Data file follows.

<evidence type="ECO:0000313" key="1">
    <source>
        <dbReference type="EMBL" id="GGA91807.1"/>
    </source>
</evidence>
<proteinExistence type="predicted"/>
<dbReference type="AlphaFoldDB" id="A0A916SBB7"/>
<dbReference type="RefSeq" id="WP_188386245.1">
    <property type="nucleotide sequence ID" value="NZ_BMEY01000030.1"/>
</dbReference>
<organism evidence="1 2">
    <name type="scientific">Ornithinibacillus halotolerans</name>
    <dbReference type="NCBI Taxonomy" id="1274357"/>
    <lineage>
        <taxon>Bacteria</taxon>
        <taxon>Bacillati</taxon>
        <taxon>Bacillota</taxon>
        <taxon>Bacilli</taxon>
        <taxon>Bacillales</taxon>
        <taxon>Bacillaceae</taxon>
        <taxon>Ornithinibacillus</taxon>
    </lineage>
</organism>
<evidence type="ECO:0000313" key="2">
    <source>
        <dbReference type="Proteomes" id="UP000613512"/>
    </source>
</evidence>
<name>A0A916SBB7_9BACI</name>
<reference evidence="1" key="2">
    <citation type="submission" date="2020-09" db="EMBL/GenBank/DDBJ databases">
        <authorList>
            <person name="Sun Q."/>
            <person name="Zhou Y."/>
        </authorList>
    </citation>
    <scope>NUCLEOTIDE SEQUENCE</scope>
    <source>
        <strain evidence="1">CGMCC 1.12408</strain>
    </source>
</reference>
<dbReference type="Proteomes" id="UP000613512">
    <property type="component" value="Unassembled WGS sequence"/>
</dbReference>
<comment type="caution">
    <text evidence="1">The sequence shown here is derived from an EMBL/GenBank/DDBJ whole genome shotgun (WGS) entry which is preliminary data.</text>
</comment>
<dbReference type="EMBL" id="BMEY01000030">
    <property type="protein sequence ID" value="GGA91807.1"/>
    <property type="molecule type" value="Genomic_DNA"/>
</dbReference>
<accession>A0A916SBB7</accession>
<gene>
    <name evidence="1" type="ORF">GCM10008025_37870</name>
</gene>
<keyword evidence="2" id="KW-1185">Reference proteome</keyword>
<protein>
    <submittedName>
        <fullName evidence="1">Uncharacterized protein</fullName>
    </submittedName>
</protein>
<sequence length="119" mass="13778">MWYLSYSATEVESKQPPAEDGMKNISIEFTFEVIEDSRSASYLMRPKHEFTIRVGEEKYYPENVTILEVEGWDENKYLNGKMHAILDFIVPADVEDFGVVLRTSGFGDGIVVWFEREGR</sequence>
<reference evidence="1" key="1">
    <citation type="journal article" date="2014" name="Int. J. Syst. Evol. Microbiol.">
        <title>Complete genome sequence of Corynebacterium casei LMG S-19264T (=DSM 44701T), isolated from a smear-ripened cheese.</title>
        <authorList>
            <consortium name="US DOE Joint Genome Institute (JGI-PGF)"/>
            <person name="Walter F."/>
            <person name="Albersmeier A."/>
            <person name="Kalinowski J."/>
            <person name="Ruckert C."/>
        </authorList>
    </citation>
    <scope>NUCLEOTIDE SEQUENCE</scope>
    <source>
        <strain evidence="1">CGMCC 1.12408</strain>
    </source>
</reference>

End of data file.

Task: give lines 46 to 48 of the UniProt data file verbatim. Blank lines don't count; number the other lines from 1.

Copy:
    <text evidence="1">The sequence shown here is derived from an EMBL/GenBank/DDBJ whole genome shotgun (WGS) entry which is preliminary data.</text>
</comment>
<dbReference type="EMBL" id="BMEY01000030">